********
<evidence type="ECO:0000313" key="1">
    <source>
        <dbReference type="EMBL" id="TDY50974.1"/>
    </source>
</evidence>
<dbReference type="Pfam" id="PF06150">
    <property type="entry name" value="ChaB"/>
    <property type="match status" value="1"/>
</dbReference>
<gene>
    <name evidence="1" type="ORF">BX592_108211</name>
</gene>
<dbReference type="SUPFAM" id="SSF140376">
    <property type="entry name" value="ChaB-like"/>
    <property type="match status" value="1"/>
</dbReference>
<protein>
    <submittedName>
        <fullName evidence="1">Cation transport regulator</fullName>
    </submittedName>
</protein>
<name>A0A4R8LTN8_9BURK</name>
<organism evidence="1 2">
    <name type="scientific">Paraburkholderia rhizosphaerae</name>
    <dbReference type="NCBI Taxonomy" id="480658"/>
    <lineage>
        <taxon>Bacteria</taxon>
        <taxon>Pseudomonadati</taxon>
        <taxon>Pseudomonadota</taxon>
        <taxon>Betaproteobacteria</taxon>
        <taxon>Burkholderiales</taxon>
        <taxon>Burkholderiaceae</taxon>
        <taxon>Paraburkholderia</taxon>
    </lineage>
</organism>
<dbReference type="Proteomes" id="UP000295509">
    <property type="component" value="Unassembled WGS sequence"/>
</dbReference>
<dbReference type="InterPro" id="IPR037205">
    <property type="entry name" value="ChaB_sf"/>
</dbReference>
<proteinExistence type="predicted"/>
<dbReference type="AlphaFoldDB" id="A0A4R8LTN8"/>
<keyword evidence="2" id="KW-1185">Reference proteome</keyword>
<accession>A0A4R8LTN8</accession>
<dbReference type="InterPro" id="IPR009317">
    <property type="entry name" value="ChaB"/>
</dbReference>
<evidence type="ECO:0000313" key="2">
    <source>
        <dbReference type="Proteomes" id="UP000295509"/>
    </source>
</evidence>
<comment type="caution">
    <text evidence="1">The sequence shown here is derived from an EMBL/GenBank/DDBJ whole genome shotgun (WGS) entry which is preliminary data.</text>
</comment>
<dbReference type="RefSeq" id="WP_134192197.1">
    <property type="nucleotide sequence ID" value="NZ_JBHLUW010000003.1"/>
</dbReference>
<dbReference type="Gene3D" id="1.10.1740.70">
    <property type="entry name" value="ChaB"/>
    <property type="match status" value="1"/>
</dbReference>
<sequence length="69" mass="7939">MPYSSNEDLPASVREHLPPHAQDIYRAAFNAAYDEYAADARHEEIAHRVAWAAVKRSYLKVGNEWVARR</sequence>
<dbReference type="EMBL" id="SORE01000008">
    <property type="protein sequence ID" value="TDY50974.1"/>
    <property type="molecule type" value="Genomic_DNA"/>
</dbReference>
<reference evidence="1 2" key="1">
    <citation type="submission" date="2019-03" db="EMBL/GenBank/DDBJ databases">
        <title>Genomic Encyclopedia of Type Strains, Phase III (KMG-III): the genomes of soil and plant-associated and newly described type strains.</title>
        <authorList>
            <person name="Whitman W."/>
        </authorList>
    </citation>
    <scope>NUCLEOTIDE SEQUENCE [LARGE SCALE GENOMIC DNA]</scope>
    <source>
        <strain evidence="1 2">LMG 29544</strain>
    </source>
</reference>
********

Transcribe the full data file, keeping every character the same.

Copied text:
<evidence type="ECO:0000313" key="1">
    <source>
        <dbReference type="EMBL" id="TDY50974.1"/>
    </source>
</evidence>
<dbReference type="Pfam" id="PF06150">
    <property type="entry name" value="ChaB"/>
    <property type="match status" value="1"/>
</dbReference>
<gene>
    <name evidence="1" type="ORF">BX592_108211</name>
</gene>
<dbReference type="SUPFAM" id="SSF140376">
    <property type="entry name" value="ChaB-like"/>
    <property type="match status" value="1"/>
</dbReference>
<protein>
    <submittedName>
        <fullName evidence="1">Cation transport regulator</fullName>
    </submittedName>
</protein>
<name>A0A4R8LTN8_9BURK</name>
<organism evidence="1 2">
    <name type="scientific">Paraburkholderia rhizosphaerae</name>
    <dbReference type="NCBI Taxonomy" id="480658"/>
    <lineage>
        <taxon>Bacteria</taxon>
        <taxon>Pseudomonadati</taxon>
        <taxon>Pseudomonadota</taxon>
        <taxon>Betaproteobacteria</taxon>
        <taxon>Burkholderiales</taxon>
        <taxon>Burkholderiaceae</taxon>
        <taxon>Paraburkholderia</taxon>
    </lineage>
</organism>
<dbReference type="Proteomes" id="UP000295509">
    <property type="component" value="Unassembled WGS sequence"/>
</dbReference>
<dbReference type="InterPro" id="IPR037205">
    <property type="entry name" value="ChaB_sf"/>
</dbReference>
<proteinExistence type="predicted"/>
<dbReference type="AlphaFoldDB" id="A0A4R8LTN8"/>
<keyword evidence="2" id="KW-1185">Reference proteome</keyword>
<accession>A0A4R8LTN8</accession>
<dbReference type="InterPro" id="IPR009317">
    <property type="entry name" value="ChaB"/>
</dbReference>
<evidence type="ECO:0000313" key="2">
    <source>
        <dbReference type="Proteomes" id="UP000295509"/>
    </source>
</evidence>
<comment type="caution">
    <text evidence="1">The sequence shown here is derived from an EMBL/GenBank/DDBJ whole genome shotgun (WGS) entry which is preliminary data.</text>
</comment>
<dbReference type="RefSeq" id="WP_134192197.1">
    <property type="nucleotide sequence ID" value="NZ_JBHLUW010000003.1"/>
</dbReference>
<dbReference type="Gene3D" id="1.10.1740.70">
    <property type="entry name" value="ChaB"/>
    <property type="match status" value="1"/>
</dbReference>
<sequence length="69" mass="7939">MPYSSNEDLPASVREHLPPHAQDIYRAAFNAAYDEYAADARHEEIAHRVAWAAVKRSYLKVGNEWVARR</sequence>
<dbReference type="EMBL" id="SORE01000008">
    <property type="protein sequence ID" value="TDY50974.1"/>
    <property type="molecule type" value="Genomic_DNA"/>
</dbReference>
<reference evidence="1 2" key="1">
    <citation type="submission" date="2019-03" db="EMBL/GenBank/DDBJ databases">
        <title>Genomic Encyclopedia of Type Strains, Phase III (KMG-III): the genomes of soil and plant-associated and newly described type strains.</title>
        <authorList>
            <person name="Whitman W."/>
        </authorList>
    </citation>
    <scope>NUCLEOTIDE SEQUENCE [LARGE SCALE GENOMIC DNA]</scope>
    <source>
        <strain evidence="1 2">LMG 29544</strain>
    </source>
</reference>